Suitable polysiloxanes include, but are not limited to, a linear, branched or cyclic polydimethylsiloxane; polysiloxanes having a hydroxyl group in the molecular chain such as silanol-terminated polydimethylsiloxane, silanol-terminated polydiphenylsiloxane, diphenylsilanol-terminated polydimethylphenylsiloxane, carbinol-terminated polydimethylsiloxane, hydroxypropyl-terminated polydimethylsiloxane and polydimethyl-hydroxyalkylene oxide methylsiloxane; polysiloxanes having an amino group in the molecular chain such as bis (aminopropyldimethyl)siloxane, aminopropyl-terminated polydimethylsiloxane, aminoalkyl group-containing, T-structured polydimethylsiloxane, dimethylamino-terminated polydimethylsiloxane and bis(aminopropyldimethyl)siloxane; polysiloxanes having a glycidoxyalkyl group in the molecular chain such as glycidoxypropyl-terminated polydimethylsiloxane, glycidoxypropyl-containing, T-structured polydimethylsiloxane, polyglycidoxypropylmethylsiloxane and a polyglycidoxypropylmethyldimethylsiloxane copolymer; polysiloxanes having a chlorine atom in the molecular chain such as chloromethyl-terminated polydimethylsiloxane, chloropropyl-terminated polydimethylsiloxane, polydimethyl-chloropropylmethylsiloxane, chloro-terminated polydimethylsiloxane and 1,3-bis (chloromethyl)tetramethyldisiloxane; polysiloxanes having a methacryloxyalkyl group in the molecular chain such as methacryloxypropyl-terminated polydimethylsiloxane, methacryloxypropyl-containing, T-structured polydimethylsiloxane and polydimethyl-methacryloxypropylmethylsiloxane; polysiloxanes having a mercaptoalkyl group in the molecular chain such as mercaptopropyl-terminated polydimethylsiloxane, polymercaptopropylmethylsiloxane and mercaptopropyl-containing, T-structured polydimethylsiloxane; polysiloxanes having an alkoxy group in the molecular chain such as ethoxy-terminated polydimethylsiloxane, polydimethylsiloxane having trimethoxysilyl on one terminal and a polydimethyloctyloxymethylsiloxane copolymer; polysiloxanes having a carboxyalkyl group in the molecular chain such as carboxylpropyl-terminated polydimethylsiloxane, carboxylpropyl-containing, T-structured polydimethylsiloxane and carboxylpropyl-terminated, T-structured polydimethylsiloxane; polysiloxanes having a vinyl group in the molecular chain such as vinyl-terminated polydimethylsiloxane, tetramethyldivinyldisiloxane, methylphenylvinyl-terminated polydimethylsiloxane, a vinyl-terminated polydimethyl-polyphenylsiloxane copolymer, a vinyl-terminated polydimethyl-polydiphenylsiloxane copolymer, a polydimethyl-polymethylvinylsiloxane copolymer, methyldivinyl-terminated polydimethylsiloxane, a vinyl terminated polydimethylmethylvinylsiloxane copolymer, vinyl-containing, T-structured polydimethylsiloxane, vinyl-terminated polymethylphenetylsiloxane and cyclic vinylmethylsiloxane; polysiloxanes having a phenyl group in the molecular chain such as a polydimethyl-diphenylsiloxane copolymer, a polydimethyl-phenylmethylsiloxane copolymer, polymethylphenylsiloxane, a polymethylphenyl-diphenylsiloxane copolymer, a polydimethylsiloxane-trimethylsiloxane copolymer, a polydimethyl-tetrachlorophenylsiloxane copolymer and tetraphenyldimethylsiloxane; polysiloxanes having a cyanoalkyl group in the molecular chain such as polybis(cyanopropyl)siloxane, polycyanopropylmethylsiloxane, a polycyanopropyl-dimethylsiloxane copolymer and a polycyanopropylmethyl-methyphenylsiloxane copolymer; polysiloxanes having a long-chain alkyl group in the molecular chain such as polymethylethylsiloxane, polymethyloctylsiloxane, polymethyloctadecylsiloxane, a polymethyldecyl-diphenylsiloxane copolymer and a polymethylphenetylsiloxane-methylhexylsiloxane copolymer; polysiloxanes having a fluoroalkyl group in the molecular chain such as polymethyl-3,3,3-trifluoropropylsiloxane and polymethyl-1,1,2,2-tetrahydrofluorooctylsiloxane; polysiloxanes having a hydrogen atom in the molecular chain such as hydrogen-terminated polydimethylsiloxane, polymethylhydrosiloxane and tetramethyldisiloxane; hexamethyldisiloxane; and a polydimethylsiloxane-alkylene oxide copolymer. Many polysiloxanes are commercially available as water repellents, such as Super Rain X formed mainly of polydimethylsiloxane (supplied by Unelko) and Glass Clad 6C formed mainly of polydimethylsiloxane whose terminal groups are replaced with chlorine atom (supplied by Petrarch Systems Inc.). The above polysiloxanes may be used alone or in combination. Other suitable polysiloxanes are those organic polysiloxanes disclosed in U.S. Pat. No. 5,939,491, which is hereby incorporated by reference. The curing agents of U.S. Pat. No. 5,939,491 are not necessary for the hydrophobic surface treatment composition disclosed herein.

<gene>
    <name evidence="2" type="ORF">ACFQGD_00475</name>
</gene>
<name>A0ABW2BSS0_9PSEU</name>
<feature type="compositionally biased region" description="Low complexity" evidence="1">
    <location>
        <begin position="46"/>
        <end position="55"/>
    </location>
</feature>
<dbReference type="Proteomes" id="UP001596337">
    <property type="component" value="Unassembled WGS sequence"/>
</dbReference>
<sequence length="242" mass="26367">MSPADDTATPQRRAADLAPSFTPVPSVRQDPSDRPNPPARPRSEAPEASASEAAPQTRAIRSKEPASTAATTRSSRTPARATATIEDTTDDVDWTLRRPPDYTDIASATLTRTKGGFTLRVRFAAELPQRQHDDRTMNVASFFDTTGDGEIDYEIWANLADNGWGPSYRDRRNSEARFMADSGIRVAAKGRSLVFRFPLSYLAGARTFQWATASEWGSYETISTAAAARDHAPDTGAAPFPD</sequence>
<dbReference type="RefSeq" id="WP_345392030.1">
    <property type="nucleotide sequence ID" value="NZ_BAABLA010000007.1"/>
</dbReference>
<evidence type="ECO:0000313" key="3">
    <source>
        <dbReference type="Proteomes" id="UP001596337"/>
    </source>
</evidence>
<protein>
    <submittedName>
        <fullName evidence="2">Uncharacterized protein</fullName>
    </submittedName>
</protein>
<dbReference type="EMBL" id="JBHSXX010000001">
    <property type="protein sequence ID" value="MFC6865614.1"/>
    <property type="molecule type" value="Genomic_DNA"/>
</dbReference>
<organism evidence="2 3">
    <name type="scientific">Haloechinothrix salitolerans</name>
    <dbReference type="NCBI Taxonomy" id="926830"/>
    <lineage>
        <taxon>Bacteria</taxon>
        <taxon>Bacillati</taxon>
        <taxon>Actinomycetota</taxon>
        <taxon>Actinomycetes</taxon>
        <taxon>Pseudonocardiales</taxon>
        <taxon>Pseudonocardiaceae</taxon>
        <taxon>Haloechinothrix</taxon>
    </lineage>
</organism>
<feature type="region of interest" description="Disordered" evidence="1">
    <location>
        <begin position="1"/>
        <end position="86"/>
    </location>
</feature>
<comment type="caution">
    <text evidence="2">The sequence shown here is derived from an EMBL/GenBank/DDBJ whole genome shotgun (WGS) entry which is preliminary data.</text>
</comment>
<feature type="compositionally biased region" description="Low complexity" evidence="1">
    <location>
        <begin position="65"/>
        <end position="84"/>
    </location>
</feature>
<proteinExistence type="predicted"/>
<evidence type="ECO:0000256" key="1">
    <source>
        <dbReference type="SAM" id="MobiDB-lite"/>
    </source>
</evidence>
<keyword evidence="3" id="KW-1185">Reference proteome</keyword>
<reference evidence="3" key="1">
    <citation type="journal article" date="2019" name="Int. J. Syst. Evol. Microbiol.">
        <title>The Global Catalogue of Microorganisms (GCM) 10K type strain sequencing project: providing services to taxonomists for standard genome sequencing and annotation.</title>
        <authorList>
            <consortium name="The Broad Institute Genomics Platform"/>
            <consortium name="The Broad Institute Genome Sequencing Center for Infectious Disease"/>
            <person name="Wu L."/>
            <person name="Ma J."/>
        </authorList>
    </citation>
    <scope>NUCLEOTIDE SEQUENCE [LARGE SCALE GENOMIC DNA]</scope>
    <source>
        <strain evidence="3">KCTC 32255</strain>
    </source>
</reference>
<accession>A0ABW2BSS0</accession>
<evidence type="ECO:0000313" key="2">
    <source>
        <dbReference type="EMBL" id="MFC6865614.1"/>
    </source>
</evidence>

Some silicone fluids useful herein have a viscosity at 25° C. ranging from about 1 to about 100,000 cps. Other silicone fluids may have a viscosity outside this range. In some preferred embodiments, the silicone fluid has a viscosity of about 2 to about 50,000 cps. Some other suitable silicone fluids have a viscosity at 25° C. ranging from about 5 to about 10,000 cps. In still other embodiments, the silicone fluid has a viscosity of about 25, about 50, about 100, or about 500 cps. Fluids with a viscosity of about 1000, about 2000, about 5000, or about 7500 cps are also suitable.